'Girls need to see that women in science are diverse': Faculty members named IF/THEN Ambassadors
Four UT Southwestern faculty members will serve as female role models, inspiring more girls to pursue careers as physicians or scientists.
Drs. Julie Mirpuri, Danielle Robertson, Nina Niu Sanford, and Kirsten Tulchin-Francis are among 125 women nationwide selected recently as AAAS IF/THEN Ambassadors based on applications from academic institutions, companies, and organizations. UT Southwestern and Stanford University have the highest number of Ambassadors among academic institution.
The program is a national initiative of the American Association for the Advancement of Science (AAAS) and Lyda Hill Philanthropies to encourage girls’ interests in science, technology, engineering, and math (STEM) careers. The IF/THEN title comes from the phrase: “IF we support a woman in STEM, THEN she can change the world.”
“The selection of four of our faculty members as Ambassadors showcases the accomplishments of our talented women faculty and brings honor to UT Southwestern,” said Dr. Helen Yin, UTSW Associate Dean in the Office of Women’s Careers and Professor of Physiology.
Ambassadors were chosen based on contributions to their STEM-related field, experience and abilities in STEM communication and public engagement via media, classrooms, and public programs, and commitment to inspiring middle school girls to be the next generation of STEM pioneers.
Through the initiative, Ambassadors will connect with girls in person and through various media platforms. The program gives them access to skill-building, media training, and engagement opportunities through February 2021.
Experts will train the Ambassadors in effective communication strategies, such as how to use social media to promote their stories. The initiative is also associated with a new television series, Mission Unstoppable, airing on CBS Saturday mornings. The series features successful women in STEM-related careers, including the program’s Ambassadors.
“This program is completely aligned with UT Southwestern’s goal of enlarging the STEM pipeline in Dallas, Texas, and nationally. The University has invested in many mechanisms to increase and strengthen the diversity pipeline and mitigate racial and gender disparities at all levels,” Dr. Yin said. “The AAAS IF/THEN Ambassadors program showcases UT Southwestern, the Ambassadors’ credibility, and, most importantly, their skills to improve the institution’s brand. This will in turn help improve recruitment of diverse and talented individuals to the institution.”
UTSW’s Ambassadors shared what attracted them to STEM careers and why this opportunity is important.
Dr. Julie Mirpuri:
‘It’s part of my duty to show my sons what a woman can be.’
As a schoolgirl growing up in Hong Kong, neonatologist Dr. Julie Mirpuri was drawn to biology because of something that might make others a bit squeamish.
“In my first class in biology I remember dissecting pig hearts, and I was just fascinated by it,” said Dr. Mirpuri, Assistant Professor of Pediatrics. “That science came naturally and l loved doing it.”
Her father also planted a seed that influenced her to become the physician-scientist and medical educator she is today. “My dad used to say the most honorable professions are teaching and practicing medicine,” she said, even though he was a businessman.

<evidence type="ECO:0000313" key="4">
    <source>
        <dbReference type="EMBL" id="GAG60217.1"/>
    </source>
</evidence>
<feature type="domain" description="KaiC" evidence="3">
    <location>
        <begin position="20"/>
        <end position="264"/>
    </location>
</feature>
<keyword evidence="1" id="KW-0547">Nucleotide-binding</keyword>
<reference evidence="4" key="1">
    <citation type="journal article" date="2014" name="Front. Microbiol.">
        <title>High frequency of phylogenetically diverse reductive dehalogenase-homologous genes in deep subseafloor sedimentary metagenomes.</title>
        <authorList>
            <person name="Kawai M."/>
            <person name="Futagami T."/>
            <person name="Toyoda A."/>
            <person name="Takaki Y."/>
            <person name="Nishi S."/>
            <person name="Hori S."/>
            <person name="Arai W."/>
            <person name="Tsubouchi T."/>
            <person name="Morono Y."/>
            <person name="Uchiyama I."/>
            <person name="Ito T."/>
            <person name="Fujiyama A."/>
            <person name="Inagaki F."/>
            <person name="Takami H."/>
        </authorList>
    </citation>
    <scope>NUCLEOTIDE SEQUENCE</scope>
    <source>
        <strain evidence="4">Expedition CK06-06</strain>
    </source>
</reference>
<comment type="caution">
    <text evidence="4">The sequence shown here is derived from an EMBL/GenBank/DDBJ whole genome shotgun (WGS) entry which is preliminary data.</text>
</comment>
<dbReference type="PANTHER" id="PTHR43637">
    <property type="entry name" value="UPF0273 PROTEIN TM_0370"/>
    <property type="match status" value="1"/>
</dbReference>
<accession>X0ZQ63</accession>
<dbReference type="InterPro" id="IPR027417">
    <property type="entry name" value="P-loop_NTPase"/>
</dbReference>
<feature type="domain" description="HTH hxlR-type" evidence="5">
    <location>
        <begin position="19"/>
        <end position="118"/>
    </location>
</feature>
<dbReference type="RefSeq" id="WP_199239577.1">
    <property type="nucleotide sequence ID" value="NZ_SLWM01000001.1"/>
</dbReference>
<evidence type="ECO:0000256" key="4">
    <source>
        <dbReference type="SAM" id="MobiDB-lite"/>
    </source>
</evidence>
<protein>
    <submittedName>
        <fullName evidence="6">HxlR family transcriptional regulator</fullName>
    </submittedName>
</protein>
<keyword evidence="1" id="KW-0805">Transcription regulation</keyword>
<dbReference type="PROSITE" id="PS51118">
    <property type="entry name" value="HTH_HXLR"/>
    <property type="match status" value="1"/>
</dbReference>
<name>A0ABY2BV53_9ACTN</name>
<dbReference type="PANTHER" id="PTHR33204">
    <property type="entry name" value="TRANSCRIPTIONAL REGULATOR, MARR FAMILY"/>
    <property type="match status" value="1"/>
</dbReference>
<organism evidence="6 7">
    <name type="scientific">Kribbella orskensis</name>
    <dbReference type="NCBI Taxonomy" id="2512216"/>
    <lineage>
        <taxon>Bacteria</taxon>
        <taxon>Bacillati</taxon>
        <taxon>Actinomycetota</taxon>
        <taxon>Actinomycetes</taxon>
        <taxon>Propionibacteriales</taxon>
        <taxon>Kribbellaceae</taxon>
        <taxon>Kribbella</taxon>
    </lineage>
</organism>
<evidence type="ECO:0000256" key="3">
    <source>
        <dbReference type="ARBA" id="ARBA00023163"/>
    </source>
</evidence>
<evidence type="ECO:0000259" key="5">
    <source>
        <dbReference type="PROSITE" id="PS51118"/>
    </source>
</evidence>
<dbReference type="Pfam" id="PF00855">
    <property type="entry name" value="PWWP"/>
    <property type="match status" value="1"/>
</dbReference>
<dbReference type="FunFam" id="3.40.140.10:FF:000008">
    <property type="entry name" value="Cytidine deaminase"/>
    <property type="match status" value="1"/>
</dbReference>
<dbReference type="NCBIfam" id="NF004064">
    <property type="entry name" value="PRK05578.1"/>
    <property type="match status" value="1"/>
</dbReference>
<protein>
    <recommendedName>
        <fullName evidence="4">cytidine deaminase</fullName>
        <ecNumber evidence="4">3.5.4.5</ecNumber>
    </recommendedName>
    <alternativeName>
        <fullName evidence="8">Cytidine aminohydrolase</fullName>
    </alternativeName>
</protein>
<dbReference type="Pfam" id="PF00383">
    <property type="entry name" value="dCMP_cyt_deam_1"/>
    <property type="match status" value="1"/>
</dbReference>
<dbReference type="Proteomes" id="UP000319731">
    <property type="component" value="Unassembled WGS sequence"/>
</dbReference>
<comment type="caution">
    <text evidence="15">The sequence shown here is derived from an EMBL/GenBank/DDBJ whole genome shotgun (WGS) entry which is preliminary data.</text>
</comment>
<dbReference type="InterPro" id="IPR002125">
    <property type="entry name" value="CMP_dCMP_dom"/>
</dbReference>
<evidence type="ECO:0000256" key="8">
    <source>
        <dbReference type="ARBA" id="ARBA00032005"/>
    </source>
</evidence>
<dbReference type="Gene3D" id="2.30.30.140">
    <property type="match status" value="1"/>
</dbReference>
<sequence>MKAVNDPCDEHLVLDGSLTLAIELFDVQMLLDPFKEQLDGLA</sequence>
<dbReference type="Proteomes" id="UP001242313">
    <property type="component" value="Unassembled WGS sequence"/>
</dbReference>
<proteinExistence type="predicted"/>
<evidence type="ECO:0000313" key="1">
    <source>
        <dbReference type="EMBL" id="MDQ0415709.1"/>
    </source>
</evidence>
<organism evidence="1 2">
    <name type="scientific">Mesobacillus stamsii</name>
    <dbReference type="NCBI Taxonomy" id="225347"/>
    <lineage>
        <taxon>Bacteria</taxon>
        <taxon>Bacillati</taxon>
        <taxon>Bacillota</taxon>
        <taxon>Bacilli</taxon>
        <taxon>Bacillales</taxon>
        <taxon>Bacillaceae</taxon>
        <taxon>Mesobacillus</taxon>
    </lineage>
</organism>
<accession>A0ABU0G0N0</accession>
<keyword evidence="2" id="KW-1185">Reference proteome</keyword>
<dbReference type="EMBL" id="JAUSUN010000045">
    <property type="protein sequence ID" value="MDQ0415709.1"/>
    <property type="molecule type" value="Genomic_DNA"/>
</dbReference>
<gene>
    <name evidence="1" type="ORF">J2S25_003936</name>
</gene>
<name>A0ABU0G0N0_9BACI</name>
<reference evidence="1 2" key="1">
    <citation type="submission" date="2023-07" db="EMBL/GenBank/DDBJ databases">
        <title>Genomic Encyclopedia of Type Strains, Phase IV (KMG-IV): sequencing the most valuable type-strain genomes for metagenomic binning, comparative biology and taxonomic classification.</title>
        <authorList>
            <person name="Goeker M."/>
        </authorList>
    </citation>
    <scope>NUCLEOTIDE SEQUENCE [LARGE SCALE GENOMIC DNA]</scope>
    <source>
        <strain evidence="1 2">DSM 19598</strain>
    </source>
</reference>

Knowing she wanted to be a doctor from an early age, she later found the perfect opportunity to marry medicine with academia – by becoming a professor.
Although Dr. Mirpuri did not have role models of female physician-scientists to look up to as a girl, two other influences played a part in allowing her to be self-assured as a female. Her mother, a stay-at-home mom, always encouraged her to pursue her passions. She also attended all-girl schools, which contributed to her confidence.
“I was very lucky because I was surrounded by phenomenal role models in my teachers and classmates who were in higher grades,” Dr. Mirpuri said.
Through medical school and her early career training, a handful of women provided mentorship that kept her inspired.
“I have a great career. It’s a nice mix of teaching, doing what I love by treating babies, and working in a phenomenal research environment,” she said.
Dr. Mirpuri’s research is focused on neonatal microbiome development. As an IF/THEN Ambassador, she hopes to expose girls to research and teach them that successful careers are attainable. The mission to dispel gender bias is a lesson also important to impress upon boys, she added.
“I think it was intervention that I have two sons because it’s part of my duty to show them what a woman can be,” she said. “You have to have boys and men accept that women are just as strong and just as capable as they are if we’re going to correct gender bias and disparities.”
Dr. Kirsten Tulchin-Francis:
‘It shouldn’t be a surprise that a woman is in a STEM field’
As a teen, bioengineer Dr. Kirsten Tulchin-Francis enjoyed taking tests. It was an Armed Services vocational exam she took on a fluke that partly directed her career path: The test recommended biomedical engineering.
“I didn’t even know what biomedical engineering was, but that’s when I first started to look into it,” said Dr. Tulchin-Francis, Assistant Professor of Health Care Sciences.
That exploration eventually turned into her becoming the Division Director of Movement Science at Texas Scottish Rite Hospital for Children, where she specializes in gait and motion analysis and works closely with orthopedic surgeons. Both fields have low percentages of women compared with men. That’s one of the reasons she pursued being an Ambassador.